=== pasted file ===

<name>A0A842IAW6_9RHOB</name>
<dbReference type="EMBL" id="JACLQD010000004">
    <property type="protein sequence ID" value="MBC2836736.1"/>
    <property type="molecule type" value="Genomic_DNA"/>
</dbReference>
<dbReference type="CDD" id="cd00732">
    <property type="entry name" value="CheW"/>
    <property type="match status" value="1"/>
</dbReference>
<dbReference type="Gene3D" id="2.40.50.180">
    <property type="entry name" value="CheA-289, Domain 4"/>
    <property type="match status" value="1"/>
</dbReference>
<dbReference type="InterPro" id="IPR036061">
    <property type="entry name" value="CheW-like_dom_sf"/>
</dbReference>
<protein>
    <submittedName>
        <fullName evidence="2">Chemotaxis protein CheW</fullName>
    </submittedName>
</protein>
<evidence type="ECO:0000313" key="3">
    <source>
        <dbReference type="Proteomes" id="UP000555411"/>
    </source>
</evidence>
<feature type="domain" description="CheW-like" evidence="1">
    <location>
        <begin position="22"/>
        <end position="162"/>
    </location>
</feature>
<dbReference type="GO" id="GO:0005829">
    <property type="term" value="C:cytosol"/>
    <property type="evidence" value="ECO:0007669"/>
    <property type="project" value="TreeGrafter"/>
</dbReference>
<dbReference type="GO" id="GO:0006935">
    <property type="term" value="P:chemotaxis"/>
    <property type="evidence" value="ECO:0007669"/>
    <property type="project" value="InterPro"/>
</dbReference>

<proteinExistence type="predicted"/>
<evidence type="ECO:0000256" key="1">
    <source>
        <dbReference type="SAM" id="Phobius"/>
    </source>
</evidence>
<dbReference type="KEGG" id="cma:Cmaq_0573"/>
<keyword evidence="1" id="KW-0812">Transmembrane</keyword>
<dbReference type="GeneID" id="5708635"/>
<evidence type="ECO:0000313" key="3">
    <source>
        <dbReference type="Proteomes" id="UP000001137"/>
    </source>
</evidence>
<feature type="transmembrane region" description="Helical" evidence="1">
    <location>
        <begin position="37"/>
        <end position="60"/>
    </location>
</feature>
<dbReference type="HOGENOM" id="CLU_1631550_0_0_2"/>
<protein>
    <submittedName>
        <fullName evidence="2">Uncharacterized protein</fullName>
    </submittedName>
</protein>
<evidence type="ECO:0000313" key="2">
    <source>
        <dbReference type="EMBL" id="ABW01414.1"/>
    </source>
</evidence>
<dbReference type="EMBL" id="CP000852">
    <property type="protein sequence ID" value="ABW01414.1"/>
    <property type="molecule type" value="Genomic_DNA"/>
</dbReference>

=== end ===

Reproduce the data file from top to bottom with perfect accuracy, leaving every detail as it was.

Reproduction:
<name>A0A842IAW6_9RHOB</name>
<dbReference type="EMBL" id="JACLQD010000004">
    <property type="protein sequence ID" value="MBC2836736.1"/>
    <property type="molecule type" value="Genomic_DNA"/>
</dbReference>
<dbReference type="CDD" id="cd00732">
    <property type="entry name" value="CheW"/>
    <property type="match status" value="1"/>
</dbReference>
<dbReference type="Gene3D" id="2.40.50.180">
    <property type="entry name" value="CheA-289, Domain 4"/>
    <property type="match status" value="1"/>
</dbReference>
<dbReference type="InterPro" id="IPR036061">
    <property type="entry name" value="CheW-like_dom_sf"/>
</dbReference>
<protein>
    <submittedName>
        <fullName evidence="2">Chemotaxis protein CheW</fullName>
    </submittedName>
</protein>
<evidence type="ECO:0000313" key="3">
    <source>
        <dbReference type="Proteomes" id="UP000555411"/>
    </source>
</evidence>
<feature type="domain" description="CheW-like" evidence="1">
    <location>
        <begin position="22"/>
        <end position="162"/>
    </location>
</feature>
<dbReference type="GO" id="GO:0005829">
    <property type="term" value="C:cytosol"/>
    <property type="evidence" value="ECO:0007669"/>
    <property type="project" value="TreeGrafter"/>
</dbReference>
<dbReference type="GO" id="GO:0006935">
    <property type="term" value="P:chemotaxis"/>
    <property type="evidence" value="ECO:0007669"/>
    <property type="project" value="InterPro"/>
</dbReference>

<proteinExistence type="predicted"/>
<evidence type="ECO:0000256" key="1">
    <source>
        <dbReference type="SAM" id="Phobius"/>
    </source>
</evidence>
<dbReference type="KEGG" id="cma:Cmaq_0573"/>
<keyword evidence="1" id="KW-0812">Transmembrane</keyword>
<dbReference type="GeneID" id="5708635"/>
<evidence type="ECO:0000313" key="3">
    <source>
        <dbReference type="Proteomes" id="UP000001137"/>
    </source>
</evidence>
<feature type="transmembrane region" description="Helical" evidence="1">
    <location>
        <begin position="37"/>
        <end position="60"/>
    </location>
</feature>
<dbReference type="HOGENOM" id="CLU_1631550_0_0_2"/>
<protein>
    <submittedName>
        <fullName evidence="2">Uncharacterized protein</fullName>
    </submittedName>
</protein>
<evidence type="ECO:0000313" key="2">
    <source>
        <dbReference type="EMBL" id="ABW01414.1"/>
    </source>
</evidence>
<dbReference type="EMBL" id="CP000852">
    <property type="protein sequence ID" value="ABW01414.1"/>
    <property type="molecule type" value="Genomic_DNA"/>
</dbReference>